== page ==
Secondary Analysis of Qualitative Data

2317 WordsJun 17, 201810 Pages
This essay aims to examine the practice of secondary analysis on qualitative data in terms of barriers to overcome and advantages of its practice. Over the last decades, archives of qualitative data have become widely accessible to research-es and there has been a smaller revolution in the practice of secondary analysis on such data. (Seale, 2004) There are both practical and methodological ad-vantages for researchers to use data that has been collected by others in order to pursue new research. However, this approach is not unproblematic. One of the most prominent features of qualitative research is its emphasis on contextual understanding and data- generating process between the researcher and partici-pants, which is to some extent lost…show more content…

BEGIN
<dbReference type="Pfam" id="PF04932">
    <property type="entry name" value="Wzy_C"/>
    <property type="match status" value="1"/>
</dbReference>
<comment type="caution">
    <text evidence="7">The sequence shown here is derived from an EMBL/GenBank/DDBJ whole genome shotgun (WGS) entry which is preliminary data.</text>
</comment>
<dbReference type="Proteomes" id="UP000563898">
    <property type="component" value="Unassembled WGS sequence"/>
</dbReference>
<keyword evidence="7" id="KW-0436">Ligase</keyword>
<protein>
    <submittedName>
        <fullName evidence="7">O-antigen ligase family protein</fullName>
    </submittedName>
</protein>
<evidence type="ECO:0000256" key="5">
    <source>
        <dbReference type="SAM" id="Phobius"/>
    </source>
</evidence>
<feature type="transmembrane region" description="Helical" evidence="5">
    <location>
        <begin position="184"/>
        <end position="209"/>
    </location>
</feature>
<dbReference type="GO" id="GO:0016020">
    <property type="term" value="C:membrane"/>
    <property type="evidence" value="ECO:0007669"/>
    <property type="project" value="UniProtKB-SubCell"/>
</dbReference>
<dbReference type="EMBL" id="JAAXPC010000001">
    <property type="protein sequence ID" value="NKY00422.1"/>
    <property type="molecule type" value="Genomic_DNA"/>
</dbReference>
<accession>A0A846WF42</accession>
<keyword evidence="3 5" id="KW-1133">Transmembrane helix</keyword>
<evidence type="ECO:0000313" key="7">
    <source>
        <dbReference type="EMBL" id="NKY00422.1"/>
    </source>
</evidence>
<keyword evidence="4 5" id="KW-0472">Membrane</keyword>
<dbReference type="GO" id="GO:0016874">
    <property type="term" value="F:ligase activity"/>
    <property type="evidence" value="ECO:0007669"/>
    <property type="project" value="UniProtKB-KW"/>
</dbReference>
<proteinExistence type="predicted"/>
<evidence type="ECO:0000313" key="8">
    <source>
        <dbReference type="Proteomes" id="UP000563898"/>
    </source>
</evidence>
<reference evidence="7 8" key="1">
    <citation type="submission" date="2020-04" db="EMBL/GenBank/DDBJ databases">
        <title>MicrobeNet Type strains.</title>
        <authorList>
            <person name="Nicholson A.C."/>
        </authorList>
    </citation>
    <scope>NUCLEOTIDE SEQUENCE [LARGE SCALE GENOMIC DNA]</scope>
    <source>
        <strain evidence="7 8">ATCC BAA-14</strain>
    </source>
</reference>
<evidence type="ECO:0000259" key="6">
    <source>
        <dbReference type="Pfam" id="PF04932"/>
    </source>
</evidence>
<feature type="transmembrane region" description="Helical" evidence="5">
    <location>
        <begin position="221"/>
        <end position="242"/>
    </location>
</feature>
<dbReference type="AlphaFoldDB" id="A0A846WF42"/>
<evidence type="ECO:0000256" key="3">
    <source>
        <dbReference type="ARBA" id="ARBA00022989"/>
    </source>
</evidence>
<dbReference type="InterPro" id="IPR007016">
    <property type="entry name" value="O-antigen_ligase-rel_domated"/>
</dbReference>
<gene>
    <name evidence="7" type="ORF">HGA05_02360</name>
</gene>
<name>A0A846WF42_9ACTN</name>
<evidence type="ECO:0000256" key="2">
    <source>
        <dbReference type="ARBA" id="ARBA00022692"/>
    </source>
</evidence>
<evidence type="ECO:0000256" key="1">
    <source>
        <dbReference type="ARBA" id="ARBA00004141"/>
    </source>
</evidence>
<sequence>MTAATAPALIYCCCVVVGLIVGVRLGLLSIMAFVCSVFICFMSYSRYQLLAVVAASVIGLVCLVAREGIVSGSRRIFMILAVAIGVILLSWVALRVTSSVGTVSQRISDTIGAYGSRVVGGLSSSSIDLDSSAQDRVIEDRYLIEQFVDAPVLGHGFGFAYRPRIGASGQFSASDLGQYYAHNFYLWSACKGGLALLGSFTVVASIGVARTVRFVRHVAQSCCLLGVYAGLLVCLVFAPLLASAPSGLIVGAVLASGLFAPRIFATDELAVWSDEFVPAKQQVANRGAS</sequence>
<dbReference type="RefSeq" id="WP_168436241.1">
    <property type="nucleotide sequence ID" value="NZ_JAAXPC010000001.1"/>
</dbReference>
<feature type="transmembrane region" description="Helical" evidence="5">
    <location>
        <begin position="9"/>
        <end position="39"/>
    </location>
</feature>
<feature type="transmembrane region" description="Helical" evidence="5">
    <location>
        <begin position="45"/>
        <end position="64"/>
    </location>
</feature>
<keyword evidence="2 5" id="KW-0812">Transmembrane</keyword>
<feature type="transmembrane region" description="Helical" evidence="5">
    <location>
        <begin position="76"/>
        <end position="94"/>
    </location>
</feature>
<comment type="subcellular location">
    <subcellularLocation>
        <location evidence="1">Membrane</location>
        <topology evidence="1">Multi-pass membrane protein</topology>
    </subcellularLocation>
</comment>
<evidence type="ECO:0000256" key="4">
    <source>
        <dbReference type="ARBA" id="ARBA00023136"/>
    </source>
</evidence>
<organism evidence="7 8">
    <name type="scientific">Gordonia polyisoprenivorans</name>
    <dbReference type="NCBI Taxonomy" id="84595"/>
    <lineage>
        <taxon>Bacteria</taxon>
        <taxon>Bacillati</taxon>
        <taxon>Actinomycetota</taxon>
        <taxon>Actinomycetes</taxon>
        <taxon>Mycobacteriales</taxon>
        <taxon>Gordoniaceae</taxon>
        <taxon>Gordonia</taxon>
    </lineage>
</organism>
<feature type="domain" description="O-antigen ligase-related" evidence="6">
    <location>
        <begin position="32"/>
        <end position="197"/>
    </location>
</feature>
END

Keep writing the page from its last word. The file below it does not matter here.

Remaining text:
For example, a qualitative re-searcher may implement grounded theory method, which implies that the pur-pose and question evolves throughout the project. Such practice is very sensitive to contextual influences and the specific methods and perspectives employed by the researcher. (Vromen, 2010) Consequently, the emphasis on the role of the researcher and the context within qualitative research creates a barrier to practising secondary analysis. Entering a data set as a secondary researcher has three broad implications in terms of con-text. First, the dynamic environment of researching participants through rela-tionships and reflexivity is lost. The data is now static in the sense that it is al-ready shaped and collected by the primary research and you cannot engage with the participants anymore. Second, which follows from the first, is that all the choices of methods of collection has already been done and cannot be undone. Decisions around units, cases and sampling for the primary research cannot be changed. Third, it is impossible for the primary researcher to grasp all contexts and influences in which the research is pursued and then translate them into the data. There will be information that is left out in the primary data due to both selectivity and inability, which becomes a problem of not knowing
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